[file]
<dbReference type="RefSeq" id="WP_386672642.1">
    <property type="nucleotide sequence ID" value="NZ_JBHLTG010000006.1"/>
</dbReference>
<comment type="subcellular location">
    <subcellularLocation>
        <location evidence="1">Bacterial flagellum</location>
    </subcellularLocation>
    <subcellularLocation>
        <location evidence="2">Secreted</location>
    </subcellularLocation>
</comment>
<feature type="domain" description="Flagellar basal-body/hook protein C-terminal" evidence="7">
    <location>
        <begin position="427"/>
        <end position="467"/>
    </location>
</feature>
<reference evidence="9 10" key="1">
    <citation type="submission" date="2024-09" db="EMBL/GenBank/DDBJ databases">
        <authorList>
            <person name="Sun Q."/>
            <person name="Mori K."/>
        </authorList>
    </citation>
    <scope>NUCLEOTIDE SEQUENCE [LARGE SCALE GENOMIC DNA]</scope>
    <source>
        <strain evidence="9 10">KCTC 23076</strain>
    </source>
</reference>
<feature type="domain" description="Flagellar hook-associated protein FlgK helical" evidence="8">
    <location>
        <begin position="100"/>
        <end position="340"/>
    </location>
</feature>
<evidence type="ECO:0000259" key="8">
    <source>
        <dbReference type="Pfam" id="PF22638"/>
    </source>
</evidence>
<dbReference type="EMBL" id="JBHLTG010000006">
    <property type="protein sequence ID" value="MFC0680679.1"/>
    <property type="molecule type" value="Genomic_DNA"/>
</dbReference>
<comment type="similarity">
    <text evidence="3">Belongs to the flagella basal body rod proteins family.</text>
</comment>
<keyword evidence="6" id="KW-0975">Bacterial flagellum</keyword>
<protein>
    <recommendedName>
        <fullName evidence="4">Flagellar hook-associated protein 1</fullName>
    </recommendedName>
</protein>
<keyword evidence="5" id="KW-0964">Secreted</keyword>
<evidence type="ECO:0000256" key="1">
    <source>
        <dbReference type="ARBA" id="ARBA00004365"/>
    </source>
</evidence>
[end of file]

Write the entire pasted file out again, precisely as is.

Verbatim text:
<dbReference type="RefSeq" id="WP_386672642.1">
    <property type="nucleotide sequence ID" value="NZ_JBHLTG010000006.1"/>
</dbReference>
<comment type="subcellular location">
    <subcellularLocation>
        <location evidence="1">Bacterial flagellum</location>
    </subcellularLocation>
    <subcellularLocation>
        <location evidence="2">Secreted</location>
    </subcellularLocation>
</comment>
<feature type="domain" description="Flagellar basal-body/hook protein C-terminal" evidence="7">
    <location>
        <begin position="427"/>
        <end position="467"/>
    </location>
</feature>
<reference evidence="9 10" key="1">
    <citation type="submission" date="2024-09" db="EMBL/GenBank/DDBJ databases">
        <authorList>
            <person name="Sun Q."/>
            <person name="Mori K."/>
        </authorList>
    </citation>
    <scope>NUCLEOTIDE SEQUENCE [LARGE SCALE GENOMIC DNA]</scope>
    <source>
        <strain evidence="9 10">KCTC 23076</strain>
    </source>
</reference>
<feature type="domain" description="Flagellar hook-associated protein FlgK helical" evidence="8">
    <location>
        <begin position="100"/>
        <end position="340"/>
    </location>
</feature>
<evidence type="ECO:0000259" key="8">
    <source>
        <dbReference type="Pfam" id="PF22638"/>
    </source>
</evidence>
<dbReference type="EMBL" id="JBHLTG010000006">
    <property type="protein sequence ID" value="MFC0680679.1"/>
    <property type="molecule type" value="Genomic_DNA"/>
</dbReference>
<comment type="similarity">
    <text evidence="3">Belongs to the flagella basal body rod proteins family.</text>
</comment>
<keyword evidence="6" id="KW-0975">Bacterial flagellum</keyword>
<protein>
    <recommendedName>
        <fullName evidence="4">Flagellar hook-associated protein 1</fullName>
    </recommendedName>
</protein>
<keyword evidence="5" id="KW-0964">Secreted</keyword>
<evidence type="ECO:0000256" key="1">
    <source>
        <dbReference type="ARBA" id="ARBA00004365"/>
    </source>
</evidence>